How Does Alcohol Affect Your Body?

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We are all aware of how alcohol can affect us.  I‘ve heard people say things like: “A couple of drinks at the end of a stressful day helps me to unwind”, “A few drinks helps me relax and gets rid of my inhibitions when I’m at a party”.  However alcohol affects your body in other ways that many people are unaware of.

Alcohol and Weight Loss

Alcohol is known as ‘empty calories’, in other words there is no nutritional value in it but is does contain calories (kilojoules). When you drink alcohol, it’s broken down into acetate, which the body will burn first before any other calorie you’ve consumed or stored.  This means a delay of the fat burning process for anything else being consumed (your dinner or all those nibbles you eat while drinking) which could potentially mean more fat storage.  It also means your body will not burn any stored fat for fuel as it is getting what it needs from the alcohol.  Therefore if you are trying to lose weight drinking alcohol will not only add extra calories to your daily intake, it will also slow down the fat burning process.  Weight loss and alcohol don’t mix.

Alcohol and Calories

Alcohol has 7 calories per gram, (fat has 9 calories per gram). However, when you add ‘mixers’ into the equation the calorie count dramatically increases.  Mixers such as Coca-Cola, Lemon, Lime & Bitters and Lemonade will all add extra 43 calories per 100 ml.  Tonic Water adds 37 calories per 100ml.  When cocktails are consumed the calories count increases yet again.  Alcohol also stimulates your appetite so you are more likely to eat more while drinking.  All this adds even more calories to your daily intake which will most likely be converted into more fat stores.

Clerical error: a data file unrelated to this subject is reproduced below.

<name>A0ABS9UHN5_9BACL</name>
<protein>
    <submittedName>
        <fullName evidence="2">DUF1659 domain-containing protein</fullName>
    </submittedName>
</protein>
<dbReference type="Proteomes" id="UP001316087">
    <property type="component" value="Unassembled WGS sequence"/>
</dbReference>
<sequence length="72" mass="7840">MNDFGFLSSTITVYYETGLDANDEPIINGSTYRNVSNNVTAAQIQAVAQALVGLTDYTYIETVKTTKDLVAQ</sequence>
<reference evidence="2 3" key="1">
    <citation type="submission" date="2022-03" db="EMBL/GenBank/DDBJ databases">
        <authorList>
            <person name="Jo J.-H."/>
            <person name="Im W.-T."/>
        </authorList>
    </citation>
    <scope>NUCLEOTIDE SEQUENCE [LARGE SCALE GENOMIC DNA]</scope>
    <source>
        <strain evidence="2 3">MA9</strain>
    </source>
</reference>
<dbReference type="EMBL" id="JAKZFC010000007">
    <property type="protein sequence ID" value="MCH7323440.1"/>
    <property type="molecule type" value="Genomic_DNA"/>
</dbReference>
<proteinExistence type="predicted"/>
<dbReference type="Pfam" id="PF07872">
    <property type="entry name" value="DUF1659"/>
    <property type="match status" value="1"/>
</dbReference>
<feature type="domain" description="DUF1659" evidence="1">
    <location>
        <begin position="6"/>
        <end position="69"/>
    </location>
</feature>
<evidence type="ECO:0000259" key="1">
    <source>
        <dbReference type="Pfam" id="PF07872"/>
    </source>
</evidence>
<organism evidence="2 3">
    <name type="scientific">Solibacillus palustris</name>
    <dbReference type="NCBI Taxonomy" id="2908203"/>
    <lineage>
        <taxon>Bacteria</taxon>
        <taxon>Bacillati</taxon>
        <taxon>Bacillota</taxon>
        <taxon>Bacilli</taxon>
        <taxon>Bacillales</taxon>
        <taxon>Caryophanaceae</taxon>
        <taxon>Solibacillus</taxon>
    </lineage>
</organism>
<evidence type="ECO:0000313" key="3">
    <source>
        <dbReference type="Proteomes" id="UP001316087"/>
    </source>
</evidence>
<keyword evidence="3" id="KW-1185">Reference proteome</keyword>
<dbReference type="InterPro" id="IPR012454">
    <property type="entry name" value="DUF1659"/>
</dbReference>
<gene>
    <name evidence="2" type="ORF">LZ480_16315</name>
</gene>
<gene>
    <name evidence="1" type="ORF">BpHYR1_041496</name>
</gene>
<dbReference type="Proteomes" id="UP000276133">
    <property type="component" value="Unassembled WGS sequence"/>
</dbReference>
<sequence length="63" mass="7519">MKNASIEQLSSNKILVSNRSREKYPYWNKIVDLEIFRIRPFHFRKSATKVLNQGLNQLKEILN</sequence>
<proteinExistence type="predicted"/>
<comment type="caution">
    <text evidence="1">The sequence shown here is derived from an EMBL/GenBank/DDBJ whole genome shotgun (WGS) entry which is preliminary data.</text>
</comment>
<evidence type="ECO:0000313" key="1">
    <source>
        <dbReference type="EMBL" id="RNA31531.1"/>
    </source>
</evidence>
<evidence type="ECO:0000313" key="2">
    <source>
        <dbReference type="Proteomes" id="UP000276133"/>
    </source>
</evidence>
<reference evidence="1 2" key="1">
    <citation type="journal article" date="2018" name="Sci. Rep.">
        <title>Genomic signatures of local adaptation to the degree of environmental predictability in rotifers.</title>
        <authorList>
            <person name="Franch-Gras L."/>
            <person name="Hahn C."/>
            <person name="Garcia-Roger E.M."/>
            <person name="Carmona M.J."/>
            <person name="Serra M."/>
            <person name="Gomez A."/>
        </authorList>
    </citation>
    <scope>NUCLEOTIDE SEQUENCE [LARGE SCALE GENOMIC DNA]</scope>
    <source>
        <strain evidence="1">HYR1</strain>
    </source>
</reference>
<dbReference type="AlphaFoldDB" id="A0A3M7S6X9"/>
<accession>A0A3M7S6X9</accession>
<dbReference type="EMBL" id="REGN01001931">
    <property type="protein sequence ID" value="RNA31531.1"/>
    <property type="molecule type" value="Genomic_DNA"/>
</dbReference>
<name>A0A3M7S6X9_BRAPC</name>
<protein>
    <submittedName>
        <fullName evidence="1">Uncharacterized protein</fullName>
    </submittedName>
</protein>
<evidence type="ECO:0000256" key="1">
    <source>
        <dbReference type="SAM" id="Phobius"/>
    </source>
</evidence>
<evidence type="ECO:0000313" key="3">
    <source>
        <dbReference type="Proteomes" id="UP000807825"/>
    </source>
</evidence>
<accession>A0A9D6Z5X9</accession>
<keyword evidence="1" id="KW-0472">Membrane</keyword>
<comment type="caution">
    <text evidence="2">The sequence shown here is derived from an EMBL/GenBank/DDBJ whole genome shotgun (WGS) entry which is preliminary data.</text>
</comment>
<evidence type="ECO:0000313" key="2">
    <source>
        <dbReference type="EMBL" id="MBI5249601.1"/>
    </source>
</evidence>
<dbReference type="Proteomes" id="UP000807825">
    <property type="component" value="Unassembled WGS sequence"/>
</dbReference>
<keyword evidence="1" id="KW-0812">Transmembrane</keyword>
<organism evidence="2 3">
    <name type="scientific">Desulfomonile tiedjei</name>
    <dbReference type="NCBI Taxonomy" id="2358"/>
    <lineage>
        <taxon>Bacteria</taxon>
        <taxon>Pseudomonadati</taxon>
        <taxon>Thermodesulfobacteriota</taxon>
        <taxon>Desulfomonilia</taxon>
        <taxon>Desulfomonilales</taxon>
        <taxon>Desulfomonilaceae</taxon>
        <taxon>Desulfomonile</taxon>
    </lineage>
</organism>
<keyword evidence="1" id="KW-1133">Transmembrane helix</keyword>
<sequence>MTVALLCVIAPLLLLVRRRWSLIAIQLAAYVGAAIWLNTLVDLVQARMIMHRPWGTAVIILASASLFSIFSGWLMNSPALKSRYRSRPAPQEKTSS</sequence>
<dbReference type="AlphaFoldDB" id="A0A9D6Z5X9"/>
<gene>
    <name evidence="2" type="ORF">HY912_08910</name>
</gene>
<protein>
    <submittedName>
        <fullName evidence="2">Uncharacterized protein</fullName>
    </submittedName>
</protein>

Alcohol and our Inhibitions

As mentioned previously drinking alcohol relaxes your inhibitions and it also weakens your resolve.  The more you drink the worse it gets and you can end up eating a lot of junk food or fast food such as greasy burgers and chips that you normally wouldn’t even consider eating or at least have the willpower to refrain from when sober.

Alcohol and your Organs

Excess alcohol can inflame the lining of your stomach which effects the digestion of food and this will in turn slow down your metabolic rate and your weight loss goals.

Your liver is a vital component of the digestive system with over 5000 functions including food metabolism, energy storage, waste removal and detoxification to name but a few.  The liver breaks down alcohol and by-products are formed; one is called acetaldehyde, which is more toxic to the body than alcohol itself.  Over time it is these by-products that attack the liver causing serious damage and can eventually cause cirrhosis (a chronic liver disease which produces scarring of the liver and poor liver function).

Your kidneys work overtime when you drink alcohol, producing urine in excess of the amount of alcohol consumed. This can cause dehydration (unless additional fluid is drunk) to virtually every part of the body.

The long and short of it all:

  • Alcohol has no nutritional value.
  • Alcohol adds extra calories to your daily consumption.
  • Alcohol is not conducive to weight loss.
  • Alcohol in excess can damage your organs.

We are not saying give it up entirely but be smart about how much you drink –  moderation is the key! 

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